In an after-the-bell shocker, J&J announced Monday evening that Mathai Mammen has abruptly exited J&J as head of its top-10 R&D group.

Recruited from Merck 5 years ago, where the soft spoken Mammen was being groomed as the successor to Roger Perlmutter, he had been one of the top-paid R&D chiefs in biopharma. His group spent $12 billion last year on drug development, putting it in the top 5 in the industry.

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FDA commissioner Rob Califf (Tom Williams/CQ Roll Call via AP Images)

With drug pric­ing al­most done, Con­gress looks to wrap up FDA user fee leg­is­la­tion

The Senate won’t return from its summer recess until Sept. 6, but when it does, it officially has 18 business days to finalize the reauthorization of the FDA user fee programs for the next 5 years, or else thousands of drug and biologics reviewers will be laid off and PDUFA dates will vanish in the interim.

FDA commissioner Rob Califf recently sent agency staff a memo explaining how, “Our latest estimates are that we have carryover for PDUFA [Prescription Drug User Fee Act], the user fee funding program that will run out of funding first, to cover only about 5 weeks into the next fiscal year.”

Pascal Soriot, AstraZeneca CEO (David Zorrakino/Europa Press via AP Images)

As­traZeneca and Dai­ichi Sankyo sprint to mar­ket af­ter FDA clears En­her­tu in just two weeks

Regulators didn’t keep AstraZeneca and Daiichi Sankyo waiting long at all for their latest Enhertu approval.

The partners pulled a win on Friday in HER2-low breast cancer patients who’ve already failed on chemotherapy, less than two weeks after its supplemental BLA was accepted. While this isn’t the FDA’s fastest approval — Bristol Myers Squibb won an OK for its blockbuster checkpoint inhibitor Opdivo in just five days back in March — it comes well ahead of Enhertu’s original Q4 PDUFA date.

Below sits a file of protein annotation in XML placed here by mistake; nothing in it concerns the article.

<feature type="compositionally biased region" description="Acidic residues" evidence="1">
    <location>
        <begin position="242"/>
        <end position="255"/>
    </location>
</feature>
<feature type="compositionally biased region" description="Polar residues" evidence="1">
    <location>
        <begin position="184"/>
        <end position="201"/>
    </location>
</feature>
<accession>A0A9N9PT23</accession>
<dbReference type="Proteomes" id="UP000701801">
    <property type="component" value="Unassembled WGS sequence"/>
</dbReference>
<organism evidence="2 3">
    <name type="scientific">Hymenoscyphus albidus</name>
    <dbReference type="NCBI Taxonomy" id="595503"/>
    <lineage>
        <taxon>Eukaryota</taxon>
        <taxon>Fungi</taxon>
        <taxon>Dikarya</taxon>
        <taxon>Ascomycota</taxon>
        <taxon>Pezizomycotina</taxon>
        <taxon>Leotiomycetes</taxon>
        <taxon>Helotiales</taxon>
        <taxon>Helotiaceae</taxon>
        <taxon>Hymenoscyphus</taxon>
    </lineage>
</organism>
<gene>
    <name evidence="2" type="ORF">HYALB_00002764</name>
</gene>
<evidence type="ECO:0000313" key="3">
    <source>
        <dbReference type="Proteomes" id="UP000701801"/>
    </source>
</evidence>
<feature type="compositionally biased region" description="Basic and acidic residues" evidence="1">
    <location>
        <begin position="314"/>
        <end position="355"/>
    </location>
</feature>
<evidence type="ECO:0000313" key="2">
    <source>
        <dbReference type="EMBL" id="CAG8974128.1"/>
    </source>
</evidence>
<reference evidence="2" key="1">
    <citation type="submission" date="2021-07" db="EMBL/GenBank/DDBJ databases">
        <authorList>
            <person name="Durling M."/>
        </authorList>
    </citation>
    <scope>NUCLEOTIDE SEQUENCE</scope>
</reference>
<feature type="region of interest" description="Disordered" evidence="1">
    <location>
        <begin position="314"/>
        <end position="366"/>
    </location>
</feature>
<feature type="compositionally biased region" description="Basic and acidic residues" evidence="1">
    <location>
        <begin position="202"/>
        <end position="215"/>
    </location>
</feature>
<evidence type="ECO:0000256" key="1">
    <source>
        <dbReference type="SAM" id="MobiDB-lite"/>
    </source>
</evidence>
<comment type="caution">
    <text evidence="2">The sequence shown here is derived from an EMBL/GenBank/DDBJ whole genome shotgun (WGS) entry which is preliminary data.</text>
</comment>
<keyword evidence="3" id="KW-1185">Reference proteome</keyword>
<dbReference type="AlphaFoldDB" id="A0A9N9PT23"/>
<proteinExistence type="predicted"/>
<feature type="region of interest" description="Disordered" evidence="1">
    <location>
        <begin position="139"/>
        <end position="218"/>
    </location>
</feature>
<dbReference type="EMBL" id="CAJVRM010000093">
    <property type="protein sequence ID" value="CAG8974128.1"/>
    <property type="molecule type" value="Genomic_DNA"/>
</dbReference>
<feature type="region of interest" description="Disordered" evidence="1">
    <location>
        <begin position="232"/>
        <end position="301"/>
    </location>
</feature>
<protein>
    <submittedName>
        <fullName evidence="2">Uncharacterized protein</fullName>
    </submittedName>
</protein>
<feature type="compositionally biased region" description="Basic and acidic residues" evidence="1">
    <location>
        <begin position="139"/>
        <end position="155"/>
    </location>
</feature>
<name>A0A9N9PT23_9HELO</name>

Steve Paul, Karuna Therapeutics CEO (Third Rock)

Karuna's schiz­o­phre­nia drug pass­es a close­ly-watched PhI­II test, will head to FDA in mid-2023

An investigational pill that combines a former Eli Lilly CNS compound with an overactive bladder drug was better than placebo at reducing a scale of symptoms experienced by patients with schizophrenia in a Phase III trial.

Karuna Therapeutics’ drug passed the primary goal in EMERGENT-2, the Boston biotech said early Monday morning, alongside quarterly earnings. The study is the first of Karuna’s four Phase III clinical trials to read out in schizophrenia and will provide the backbone to the biotech’s first drug approval application, slated for mid-2023.

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No­vavax shares shred­ded as Covid vac­cine sales fall more than 90% in Q2

Months after Novavax celebrated its first profitable quarter as a commercial company, the Gaithersburg, MD-based company is back in the red.

Sales for Novavax’s Covid-19 vaccine slipped to $55 million last quarter, down from $586 million in Q1, CEO Stanley Erck revealed on Monday after market close. The company’s stock $NVAX plummeted more than 32% in after-hours trading.

Upon kicking off the call with analysts and investors, Erck addressed the elephant in the room:

Uğur Şahin, BioNTech CEO (Kay Nietfeld/picture-alliance/dpa/AP Images)

De­spite falling Covid-19 sales, BioN­Tech main­tains '22 sales guid­ance

While Pfizer raked in almost $28 billion last quarter, its Covid-19 vaccine partner BioNTech reported a rise in total dose orders but a drop in sales.

The German biotech reported over $3.2 billion in revenue in Q2 on Monday, down from more than $6.7 billion in Q1, in part due to falling Covid sales. While management said last quarter that they anticipated a Covid sales drop — CEO Uğur Şahin said at the time that “the pandemic situation is still very much uncertain” — Q2 sales still missed consensus by 14%.

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FDA's vac­cine ad­comm to re­view first fe­cal trans­plant to treat C. dif­fi­cile in­fec­tions

Back in 2018, Swiss drugmaker Ferring Pharmaceuticals made a big bet on Minnesota-based Rebiotix, buying up the company for its experimental poop-based drug implant to treat an infection caused by C. difficile, a potentially dangerous bacteria, in a new way.

Four years later, Ferring’s fecal microbiota transplant, dubbed RBX2660 or Rebyota, will face the FDA’s adcomm of outside vaccine experts on Sept. 22, debating whether the agency should license the transplant as a treatment for adults following antibiotic treatment for recurrent C. difficile infection.